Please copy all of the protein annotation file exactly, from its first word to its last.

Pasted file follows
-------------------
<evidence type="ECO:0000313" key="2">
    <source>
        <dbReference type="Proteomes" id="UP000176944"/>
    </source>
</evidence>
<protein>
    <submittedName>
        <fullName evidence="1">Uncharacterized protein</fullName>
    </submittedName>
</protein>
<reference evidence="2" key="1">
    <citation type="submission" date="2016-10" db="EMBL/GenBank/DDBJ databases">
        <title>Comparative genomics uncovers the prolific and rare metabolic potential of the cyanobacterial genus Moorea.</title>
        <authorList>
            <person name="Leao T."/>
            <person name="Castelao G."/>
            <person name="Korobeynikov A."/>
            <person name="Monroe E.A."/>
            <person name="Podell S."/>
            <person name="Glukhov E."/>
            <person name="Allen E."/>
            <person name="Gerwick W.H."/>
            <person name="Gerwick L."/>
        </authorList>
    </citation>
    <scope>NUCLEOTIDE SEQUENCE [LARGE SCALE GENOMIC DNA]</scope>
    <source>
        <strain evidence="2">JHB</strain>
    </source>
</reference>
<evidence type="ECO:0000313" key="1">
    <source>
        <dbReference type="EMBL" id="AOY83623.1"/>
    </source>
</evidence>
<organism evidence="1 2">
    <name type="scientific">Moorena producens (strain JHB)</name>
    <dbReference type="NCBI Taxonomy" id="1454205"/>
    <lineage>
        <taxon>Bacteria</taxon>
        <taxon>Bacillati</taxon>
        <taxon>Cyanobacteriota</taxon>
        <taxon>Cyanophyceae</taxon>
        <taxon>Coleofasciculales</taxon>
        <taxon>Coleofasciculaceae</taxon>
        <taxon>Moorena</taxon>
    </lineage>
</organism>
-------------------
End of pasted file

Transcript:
<evidence type="ECO:0000313" key="2">
    <source>
        <dbReference type="Proteomes" id="UP000176944"/>
    </source>
</evidence>
<protein>
    <submittedName>
        <fullName evidence="1">Uncharacterized protein</fullName>
    </submittedName>
</protein>
<reference evidence="2" key="1">
    <citation type="submission" date="2016-10" db="EMBL/GenBank/DDBJ databases">
        <title>Comparative genomics uncovers the prolific and rare metabolic potential of the cyanobacterial genus Moorea.</title>
        <authorList>
            <person name="Leao T."/>
            <person name="Castelao G."/>
            <person name="Korobeynikov A."/>
            <person name="Monroe E.A."/>
            <person name="Podell S."/>
            <person name="Glukhov E."/>
            <person name="Allen E."/>
            <person name="Gerwick W.H."/>
            <person name="Gerwick L."/>
        </authorList>
    </citation>
    <scope>NUCLEOTIDE SEQUENCE [LARGE SCALE GENOMIC DNA]</scope>
    <source>
        <strain evidence="2">JHB</strain>
    </source>
</reference>
<evidence type="ECO:0000313" key="1">
    <source>
        <dbReference type="EMBL" id="AOY83623.1"/>
    </source>
</evidence>
<organism evidence="1 2">
    <name type="scientific">Moorena producens (strain JHB)</name>
    <dbReference type="NCBI Taxonomy" id="1454205"/>
    <lineage>
        <taxon>Bacteria</taxon>
        <taxon>Bacillati</taxon>
        <taxon>Cyanobacteriota</taxon>
        <taxon>Cyanophyceae</taxon>
        <taxon>Coleofasciculales</taxon>
        <taxon>Coleofasciculaceae</taxon>
        <taxon>Moorena</taxon>
    </lineage>
</organism>